For a movie that is billed as a suspenseful thriller with a twist, Swimming Pool is one of the most languorous and deliberately paced films I’ve ever seen. As it turns out, it’s all a trick to lure the viewer into what is a treatise on the creative process. With nudity. Lots of it.
The movie begins with mystery writer Sarah Morton (Charlotte Rampling) visiting her editor – and possible paramour – John Bosload (Charles Dance). After a bit of prima donna-style behavior from the oh-so-uptight British novelist, Bosload suggests that she do a different type of book than usual, and that she should visit his country home in France for some relaxation and mental inspiration. When Sarah asks if he will be joining her, he mumbles something about his daughter and says that he will try.
Sarah arrives at the idyllic cottage and finds her surroundings to be very comfortable and relaxing. She relaxes in the sunshine throughout the day, sitting on the balcony outside her room that overlooks the swimming pool. When she needs supplies, Sarah walks into the village and shops at the market, and she discovers a lovely little outdoor café with a hunky waiter named Franck. She is writing.
That tranquillity is shattered with the arrival of Julie (Ludivine Sagnier), Bosload’s daughter. Unaware that her father is loaning the house to a friend, she’s a barely 20-something hottie with a mind to party. Not surprisingly, the two women butt heads rather frequently.
Part of the trouble stems from the fact that Julie is the neighborhood pincushion for the men. Skanky to the extreme, she brings home a different conquest every night (most of whom call her taste into question) and they go quite noisily about their business. Uptight Sarah is left with no other recourse but to wear earplugs, but there’s also a sense of intrigue as her voyeuristic tendencies finally get the best of her. She is writing more.
As Sarah watches Julie go about her daily business, she becomes more and more interested in the girl. One day, when Julie arrives home with a black eye, Sarah makes a seeming offer of truce as she asks the girl to go out to dinner with her. Julie suspiciously agrees, but the evening turns out to be fairly pleasant, with Sarah showing a real interest in her youthful counterpart’s history, particularly her mother. Though Julie is somewhat secretive on the point, she does impart a few pieces of information. Sarah is writing furiously.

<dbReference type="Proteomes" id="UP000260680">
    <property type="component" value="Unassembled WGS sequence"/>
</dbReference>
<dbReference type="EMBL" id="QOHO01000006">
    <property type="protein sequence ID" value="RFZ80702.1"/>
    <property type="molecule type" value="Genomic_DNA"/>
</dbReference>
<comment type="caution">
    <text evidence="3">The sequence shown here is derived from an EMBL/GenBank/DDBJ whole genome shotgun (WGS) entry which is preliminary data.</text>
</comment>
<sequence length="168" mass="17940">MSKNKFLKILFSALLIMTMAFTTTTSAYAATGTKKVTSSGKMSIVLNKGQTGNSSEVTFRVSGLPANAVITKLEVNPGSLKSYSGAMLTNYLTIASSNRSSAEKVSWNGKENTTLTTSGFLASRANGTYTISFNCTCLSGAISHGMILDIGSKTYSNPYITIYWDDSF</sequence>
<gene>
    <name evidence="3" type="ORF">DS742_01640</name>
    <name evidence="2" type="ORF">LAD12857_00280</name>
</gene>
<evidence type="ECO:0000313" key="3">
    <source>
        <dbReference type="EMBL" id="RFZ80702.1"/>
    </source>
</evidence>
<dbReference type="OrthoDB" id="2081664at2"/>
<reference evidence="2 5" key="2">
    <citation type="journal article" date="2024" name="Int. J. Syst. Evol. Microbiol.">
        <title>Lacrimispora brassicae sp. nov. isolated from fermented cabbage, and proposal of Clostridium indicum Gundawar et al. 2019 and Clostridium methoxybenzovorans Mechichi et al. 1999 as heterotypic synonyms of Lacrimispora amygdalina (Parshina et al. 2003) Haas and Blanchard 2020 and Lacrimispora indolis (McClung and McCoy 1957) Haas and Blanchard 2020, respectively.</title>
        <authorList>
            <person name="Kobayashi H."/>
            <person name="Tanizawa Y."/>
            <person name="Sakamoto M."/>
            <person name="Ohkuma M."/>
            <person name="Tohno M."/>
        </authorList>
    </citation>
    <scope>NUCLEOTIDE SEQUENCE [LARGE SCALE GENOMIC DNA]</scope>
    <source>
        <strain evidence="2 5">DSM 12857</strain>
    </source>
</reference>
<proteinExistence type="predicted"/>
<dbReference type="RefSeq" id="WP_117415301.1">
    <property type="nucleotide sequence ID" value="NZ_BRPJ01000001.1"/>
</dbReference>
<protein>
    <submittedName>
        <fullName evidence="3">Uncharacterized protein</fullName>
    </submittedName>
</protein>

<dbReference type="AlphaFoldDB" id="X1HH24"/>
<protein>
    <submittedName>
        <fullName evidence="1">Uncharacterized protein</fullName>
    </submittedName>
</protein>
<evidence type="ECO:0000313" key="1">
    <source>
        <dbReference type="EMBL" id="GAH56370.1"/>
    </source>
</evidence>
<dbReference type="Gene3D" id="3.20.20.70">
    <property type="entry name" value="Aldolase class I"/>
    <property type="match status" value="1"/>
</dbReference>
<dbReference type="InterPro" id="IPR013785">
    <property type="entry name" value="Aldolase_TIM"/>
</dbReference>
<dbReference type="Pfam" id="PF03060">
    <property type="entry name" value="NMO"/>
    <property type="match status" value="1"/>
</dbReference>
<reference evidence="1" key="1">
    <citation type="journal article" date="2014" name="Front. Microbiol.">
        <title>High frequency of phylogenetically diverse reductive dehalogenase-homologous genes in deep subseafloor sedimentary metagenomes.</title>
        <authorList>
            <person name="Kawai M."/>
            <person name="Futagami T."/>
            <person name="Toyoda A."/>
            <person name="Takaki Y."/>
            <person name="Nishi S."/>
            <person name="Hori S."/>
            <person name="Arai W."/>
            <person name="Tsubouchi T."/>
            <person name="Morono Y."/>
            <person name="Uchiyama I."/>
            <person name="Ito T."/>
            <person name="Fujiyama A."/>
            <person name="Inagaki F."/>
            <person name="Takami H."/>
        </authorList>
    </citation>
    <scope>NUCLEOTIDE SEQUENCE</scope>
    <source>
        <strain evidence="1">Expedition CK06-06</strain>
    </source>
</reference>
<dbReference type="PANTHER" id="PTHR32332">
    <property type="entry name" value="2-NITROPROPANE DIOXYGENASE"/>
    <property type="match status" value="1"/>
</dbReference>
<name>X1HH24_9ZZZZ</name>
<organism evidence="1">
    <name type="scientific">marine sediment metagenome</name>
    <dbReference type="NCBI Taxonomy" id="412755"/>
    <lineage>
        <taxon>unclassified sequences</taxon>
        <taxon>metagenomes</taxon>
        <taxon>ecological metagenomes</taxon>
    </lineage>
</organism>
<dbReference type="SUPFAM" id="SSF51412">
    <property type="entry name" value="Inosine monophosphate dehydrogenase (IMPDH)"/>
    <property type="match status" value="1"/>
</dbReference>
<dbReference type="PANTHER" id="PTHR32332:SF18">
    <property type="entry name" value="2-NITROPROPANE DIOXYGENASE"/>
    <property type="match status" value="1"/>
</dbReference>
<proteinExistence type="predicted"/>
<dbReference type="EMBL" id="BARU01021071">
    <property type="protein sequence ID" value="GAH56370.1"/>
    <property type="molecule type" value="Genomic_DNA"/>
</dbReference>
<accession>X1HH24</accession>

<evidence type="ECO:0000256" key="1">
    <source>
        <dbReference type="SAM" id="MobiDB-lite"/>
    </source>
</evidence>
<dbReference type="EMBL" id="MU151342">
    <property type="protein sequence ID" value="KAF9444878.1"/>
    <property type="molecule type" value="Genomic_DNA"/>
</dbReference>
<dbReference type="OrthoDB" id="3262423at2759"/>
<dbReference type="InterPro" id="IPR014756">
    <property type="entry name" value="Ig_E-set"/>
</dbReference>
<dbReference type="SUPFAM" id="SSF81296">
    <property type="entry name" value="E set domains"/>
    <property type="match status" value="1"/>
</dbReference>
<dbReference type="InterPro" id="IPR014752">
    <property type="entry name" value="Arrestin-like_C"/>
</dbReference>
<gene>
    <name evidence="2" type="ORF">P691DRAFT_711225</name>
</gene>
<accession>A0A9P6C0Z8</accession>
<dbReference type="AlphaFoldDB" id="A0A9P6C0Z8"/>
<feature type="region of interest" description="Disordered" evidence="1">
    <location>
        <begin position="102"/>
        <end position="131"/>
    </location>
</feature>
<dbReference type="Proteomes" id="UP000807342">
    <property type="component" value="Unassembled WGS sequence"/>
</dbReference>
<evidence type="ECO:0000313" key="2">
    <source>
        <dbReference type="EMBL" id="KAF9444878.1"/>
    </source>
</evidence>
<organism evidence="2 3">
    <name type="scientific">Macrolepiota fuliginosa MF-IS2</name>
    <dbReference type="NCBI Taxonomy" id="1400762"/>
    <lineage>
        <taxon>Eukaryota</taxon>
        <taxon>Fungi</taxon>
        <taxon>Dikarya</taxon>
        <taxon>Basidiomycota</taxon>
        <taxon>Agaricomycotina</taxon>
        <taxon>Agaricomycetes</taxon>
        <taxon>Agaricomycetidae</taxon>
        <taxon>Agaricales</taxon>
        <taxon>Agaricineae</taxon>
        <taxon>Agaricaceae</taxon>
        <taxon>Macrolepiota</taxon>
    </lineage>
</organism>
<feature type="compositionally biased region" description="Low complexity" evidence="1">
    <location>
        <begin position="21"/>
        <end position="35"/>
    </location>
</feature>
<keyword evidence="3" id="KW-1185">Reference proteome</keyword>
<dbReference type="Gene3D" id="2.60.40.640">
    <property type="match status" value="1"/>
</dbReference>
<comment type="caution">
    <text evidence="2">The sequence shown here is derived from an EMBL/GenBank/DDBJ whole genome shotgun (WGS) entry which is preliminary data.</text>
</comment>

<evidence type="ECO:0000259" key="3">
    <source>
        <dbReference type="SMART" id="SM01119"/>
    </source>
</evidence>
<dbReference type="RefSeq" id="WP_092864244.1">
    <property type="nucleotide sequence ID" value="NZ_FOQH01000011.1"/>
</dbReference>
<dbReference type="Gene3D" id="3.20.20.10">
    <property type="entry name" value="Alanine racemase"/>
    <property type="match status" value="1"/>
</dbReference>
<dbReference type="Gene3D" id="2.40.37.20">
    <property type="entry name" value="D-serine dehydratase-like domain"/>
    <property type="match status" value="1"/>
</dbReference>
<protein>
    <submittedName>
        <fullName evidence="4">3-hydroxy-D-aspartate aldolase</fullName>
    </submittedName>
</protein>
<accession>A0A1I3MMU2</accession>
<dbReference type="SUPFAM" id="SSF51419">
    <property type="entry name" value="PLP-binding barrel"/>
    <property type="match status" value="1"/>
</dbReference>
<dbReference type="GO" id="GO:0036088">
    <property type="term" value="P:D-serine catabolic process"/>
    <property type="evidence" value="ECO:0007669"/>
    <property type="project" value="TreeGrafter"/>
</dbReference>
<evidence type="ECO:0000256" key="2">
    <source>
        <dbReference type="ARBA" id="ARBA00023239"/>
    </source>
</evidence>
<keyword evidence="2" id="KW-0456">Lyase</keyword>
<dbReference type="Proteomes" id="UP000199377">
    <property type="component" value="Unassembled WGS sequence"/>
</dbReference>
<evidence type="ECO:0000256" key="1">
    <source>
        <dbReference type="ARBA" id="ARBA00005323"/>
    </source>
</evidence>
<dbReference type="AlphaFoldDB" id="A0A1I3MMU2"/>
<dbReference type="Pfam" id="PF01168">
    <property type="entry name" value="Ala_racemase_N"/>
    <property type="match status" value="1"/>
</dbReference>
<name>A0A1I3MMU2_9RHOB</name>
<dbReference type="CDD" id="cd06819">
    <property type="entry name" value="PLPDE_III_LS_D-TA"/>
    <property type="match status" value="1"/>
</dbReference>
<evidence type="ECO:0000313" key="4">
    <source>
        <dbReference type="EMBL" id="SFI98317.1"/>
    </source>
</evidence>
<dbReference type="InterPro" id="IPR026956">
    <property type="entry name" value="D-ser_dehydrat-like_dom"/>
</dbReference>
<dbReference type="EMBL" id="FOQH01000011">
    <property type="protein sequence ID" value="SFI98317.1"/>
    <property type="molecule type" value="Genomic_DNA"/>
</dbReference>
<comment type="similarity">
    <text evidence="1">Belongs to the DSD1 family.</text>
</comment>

The film continues along this progression and finally reaches the metaphorical fireworks factory after about an hour and 20 minutes. From that point, there’s a Big Revelation that will likely be the subject of much discussion, but in actuality, it never gave me that “A-Ha!” feeling. And that’s really okay, because I don’t think that was even what director François Ozon was aiming to accomplish.
It should be noted that despite Swimming Pool’s plodding tempo, the performances are really quite good. Rampling is very believable as an uptight, repressed writer. She even looks the part, as she physically resembles every female mystery writer I have ever imagined.
As for Sagnier, she embraces her inner bad girl with aplomb, imbuing Julie with the very essence of tackiness. She’s also very, very willing to put her body on display, as she is either topless or completely nude for a substantial portion of her screen time.
The remaining players hardly matter, as the music and the cinematography are the other real stars. A torrid score from Philippe Rombi belies the lethargy of the actual pacing, making it feel as though more should be happening. It’s an elegant little trick that keeps the audience in tune to the proceedings even as they’re ultimately bored by them. Yorick Le Saux’s cinematography is lush and encompassing, with gorgeous mountain landscapes and yearning views of the titular swimming pool.
In the end, despite the fact that I am almost always drawn in by stories that so carefully illustrate the creative process, Swimming Pool unfortunately left me a bit empty. While many of the machinations to get to the end point are cleverly accomplished, the result is a film with portions that work very well, but just don’t add up to a satisfying conclusion.
And given the fact that Ozon really didn’t make the film for anyone much beyond himself, he could probably give a flip about what critics and viewers say. Like the author featured in his story, he’s developing his own skills and choosing new directions, telling us that experimentation (in various capacities) is good for the soul. Though the movies are profoundly different and I liked Swimming Pool much better, it reminds me a great deal of Adaptation, which similarly thumbs its nose at the audience in its lack of cohesion. While I appreciate the effort, it feels like nothing more than a vanity piece, and my appreciation of the good parts just doesn’t make up for the hollowness I feel at the end.
Read what He Said.